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    Prosthetic Aesthetic Makes a Splash on Chinese Internet

    Law student and amputee Xie Renci shows netizens that disability is nothing to hide.

    When Xie Renci was shopping for sunglasses with her boyfriend in Beijing, a shopkeeper volunteered his unsolicited advice. “You should hide your prosthesis. You’re such a pretty girl, so you have to hide it,” Xie remembers him telling her, even as he complimented her boyfriend, whose prosthetic hand was also visible.

    Her boyfriend was incensed, but Xie says she has grown accustomed to such comments ever since she tore the “skin” off her prosthetic leg to expose its metal underpinnings. The 20-year-old college junior majoring in law challenges the widespread notion that disability or difference should be concealed — especially for women.

    “It’s not that I’ve broken free of my identity,” Xie tells Sixth Tone. “I just accept the fragile and fragmentary self.”

    Xie lost her right leg below the knee in a traffic accident when she was 4 years old. In May, she found herself in the spotlight after answering the question “What would happen if you walked down the street in a short skirt, with your prosthesis showing?” on Zhihu, a Quora-like question-and-answer forum. Her answer, with plenty of photos of herself living life to the fullest, received more than 5,000 likes overnight and has now accumulated over 30,000 likes. Many netizens said they appreciated her positive outlook and felt encouraged to embrace their own physical differences or imperfections.

    For Xie herself, the turning point came in September 2016. She remembers a shop assistant sneaking glances at her prosthetic leg, and she decided then that she would pull the covering off the limb. “I couldn’t hide my desire to put on a skirt anymore,” she remembers. Her friends were supportive and helped her decorate the steel prosthesis with colorful paint. Now, Xie wears dresses or skirts almost every day and accepts the stares of strangers, whether curious or contemptuous.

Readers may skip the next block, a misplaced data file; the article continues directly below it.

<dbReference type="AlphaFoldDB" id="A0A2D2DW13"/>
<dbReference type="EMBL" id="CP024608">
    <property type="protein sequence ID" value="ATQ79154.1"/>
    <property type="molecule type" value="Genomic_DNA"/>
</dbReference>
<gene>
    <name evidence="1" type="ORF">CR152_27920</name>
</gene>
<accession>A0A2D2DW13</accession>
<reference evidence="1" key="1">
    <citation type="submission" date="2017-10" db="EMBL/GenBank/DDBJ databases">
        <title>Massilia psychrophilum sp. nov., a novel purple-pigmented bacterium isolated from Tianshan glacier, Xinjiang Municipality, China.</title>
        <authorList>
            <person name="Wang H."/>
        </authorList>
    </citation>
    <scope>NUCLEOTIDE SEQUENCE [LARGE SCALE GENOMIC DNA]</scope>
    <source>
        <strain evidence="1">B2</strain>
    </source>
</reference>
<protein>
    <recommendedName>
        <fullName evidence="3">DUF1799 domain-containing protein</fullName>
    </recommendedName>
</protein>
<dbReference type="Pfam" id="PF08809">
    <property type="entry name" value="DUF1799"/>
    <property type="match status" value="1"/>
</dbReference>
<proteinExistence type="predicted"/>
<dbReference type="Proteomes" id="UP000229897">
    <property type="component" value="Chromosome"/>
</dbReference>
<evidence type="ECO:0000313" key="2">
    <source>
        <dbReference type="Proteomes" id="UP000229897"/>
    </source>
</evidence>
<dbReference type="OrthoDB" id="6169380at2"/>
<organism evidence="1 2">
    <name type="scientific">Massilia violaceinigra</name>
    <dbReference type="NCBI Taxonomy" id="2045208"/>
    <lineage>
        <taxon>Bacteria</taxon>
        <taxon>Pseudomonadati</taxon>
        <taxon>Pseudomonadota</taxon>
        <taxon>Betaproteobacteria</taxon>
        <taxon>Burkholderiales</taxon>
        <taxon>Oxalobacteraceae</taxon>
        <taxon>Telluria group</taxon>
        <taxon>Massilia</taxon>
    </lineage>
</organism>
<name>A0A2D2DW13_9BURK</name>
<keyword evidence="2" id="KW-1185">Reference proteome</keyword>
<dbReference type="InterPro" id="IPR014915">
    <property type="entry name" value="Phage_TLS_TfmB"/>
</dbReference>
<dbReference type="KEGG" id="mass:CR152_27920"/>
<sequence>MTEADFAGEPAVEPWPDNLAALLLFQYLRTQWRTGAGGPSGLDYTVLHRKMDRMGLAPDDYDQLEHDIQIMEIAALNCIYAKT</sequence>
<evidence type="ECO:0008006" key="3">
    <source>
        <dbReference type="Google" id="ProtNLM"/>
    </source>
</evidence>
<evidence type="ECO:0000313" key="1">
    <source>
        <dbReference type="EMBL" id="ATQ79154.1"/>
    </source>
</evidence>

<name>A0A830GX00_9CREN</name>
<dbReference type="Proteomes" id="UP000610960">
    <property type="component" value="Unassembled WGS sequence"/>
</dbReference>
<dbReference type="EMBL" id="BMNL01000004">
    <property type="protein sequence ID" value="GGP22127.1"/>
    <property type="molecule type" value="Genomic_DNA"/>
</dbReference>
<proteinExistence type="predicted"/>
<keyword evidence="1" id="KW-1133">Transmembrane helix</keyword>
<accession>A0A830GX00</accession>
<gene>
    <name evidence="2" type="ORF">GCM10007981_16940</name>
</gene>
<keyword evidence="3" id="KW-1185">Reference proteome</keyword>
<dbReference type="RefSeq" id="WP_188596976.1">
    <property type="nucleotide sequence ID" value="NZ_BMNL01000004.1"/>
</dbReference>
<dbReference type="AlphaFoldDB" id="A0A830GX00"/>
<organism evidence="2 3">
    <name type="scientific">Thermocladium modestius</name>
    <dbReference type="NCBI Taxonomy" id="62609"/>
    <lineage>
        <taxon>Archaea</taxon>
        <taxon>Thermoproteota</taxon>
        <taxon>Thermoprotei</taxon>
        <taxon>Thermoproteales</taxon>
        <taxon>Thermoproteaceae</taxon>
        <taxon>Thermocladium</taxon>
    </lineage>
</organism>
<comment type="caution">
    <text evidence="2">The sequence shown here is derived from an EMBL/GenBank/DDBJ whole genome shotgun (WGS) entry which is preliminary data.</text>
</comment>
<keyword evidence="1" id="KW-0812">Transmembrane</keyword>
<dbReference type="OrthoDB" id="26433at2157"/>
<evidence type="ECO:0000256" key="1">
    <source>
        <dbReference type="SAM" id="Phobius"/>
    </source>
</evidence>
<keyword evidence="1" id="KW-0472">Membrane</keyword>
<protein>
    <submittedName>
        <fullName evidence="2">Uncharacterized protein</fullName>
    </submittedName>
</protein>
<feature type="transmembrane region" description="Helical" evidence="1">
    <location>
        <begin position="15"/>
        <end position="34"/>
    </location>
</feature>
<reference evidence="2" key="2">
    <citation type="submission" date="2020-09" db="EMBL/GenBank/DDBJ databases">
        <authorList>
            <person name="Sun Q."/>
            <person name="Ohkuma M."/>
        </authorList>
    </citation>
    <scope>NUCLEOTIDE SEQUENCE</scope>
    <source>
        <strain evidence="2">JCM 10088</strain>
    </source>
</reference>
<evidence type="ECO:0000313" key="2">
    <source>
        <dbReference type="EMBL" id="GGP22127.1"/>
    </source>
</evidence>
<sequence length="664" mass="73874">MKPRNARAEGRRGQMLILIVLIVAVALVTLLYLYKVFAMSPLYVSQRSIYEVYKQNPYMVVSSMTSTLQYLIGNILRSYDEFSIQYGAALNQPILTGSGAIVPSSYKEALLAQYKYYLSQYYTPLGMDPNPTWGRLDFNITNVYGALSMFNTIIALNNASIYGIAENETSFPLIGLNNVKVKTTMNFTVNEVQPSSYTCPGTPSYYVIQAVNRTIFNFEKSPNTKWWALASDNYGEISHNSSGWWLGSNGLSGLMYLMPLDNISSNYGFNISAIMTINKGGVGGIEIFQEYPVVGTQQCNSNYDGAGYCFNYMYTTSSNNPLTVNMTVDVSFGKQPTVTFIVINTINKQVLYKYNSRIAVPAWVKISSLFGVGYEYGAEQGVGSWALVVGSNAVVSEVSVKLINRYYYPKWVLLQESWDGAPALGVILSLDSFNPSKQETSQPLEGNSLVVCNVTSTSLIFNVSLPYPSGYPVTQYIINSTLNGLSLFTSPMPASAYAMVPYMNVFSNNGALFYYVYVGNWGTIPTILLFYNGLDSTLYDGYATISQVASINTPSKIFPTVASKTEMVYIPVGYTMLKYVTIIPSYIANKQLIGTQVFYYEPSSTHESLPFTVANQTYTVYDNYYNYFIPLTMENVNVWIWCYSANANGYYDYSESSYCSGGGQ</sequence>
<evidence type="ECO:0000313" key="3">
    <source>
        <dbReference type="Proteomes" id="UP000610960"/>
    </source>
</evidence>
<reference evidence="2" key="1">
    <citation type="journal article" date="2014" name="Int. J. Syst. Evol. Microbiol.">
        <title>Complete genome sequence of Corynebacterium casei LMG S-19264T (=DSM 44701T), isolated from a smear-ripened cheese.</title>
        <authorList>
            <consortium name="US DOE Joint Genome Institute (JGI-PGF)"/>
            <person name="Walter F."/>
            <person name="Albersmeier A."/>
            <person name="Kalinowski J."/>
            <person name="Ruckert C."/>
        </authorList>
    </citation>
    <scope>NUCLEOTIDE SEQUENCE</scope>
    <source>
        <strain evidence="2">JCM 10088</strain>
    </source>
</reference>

Though Xie is now thriving, it took her a while to get used to her prosthesis, which she first started to use regularly when she began studying at Southwest University of Political Science and Law in Chongqing, southwestern China. Known as “the city of mountains,” the hilly landscape and lack of attention paid to accessibility were challenging. Xie remembers missing class one day because she was too exhausted to climb all the steps. She had to endure joint pain in her knee, uncomfortable friction between her flesh and the prosthesis, and the risk of slipping during Chongqing’s torrential rains.

    According to the last national census, there are more than 85 million people with physical, intellectual, or psychological disabilities in China. Xie feels her resilience is one of her greatest assets, and she hopes to raise awareness of the lives of people with disabilities through her posts on social media. She says she isn’t trying to be a self-help guru, or to change anyone’s worldview or values. “I just want to tell my story — that’s enough,” she says.

    This is Xie’s story, as told to Sixth Tone and edited for brevity and clarity.

    I’m open-hearted. I love to be beautiful. I am full of curiosity and optimism. Life itself is cruel — I am not a flower being raised carefully in a greenhouse. I have suffered some unfairness, but I have a better understanding of the cruel side of life. I just want to live cheerfully.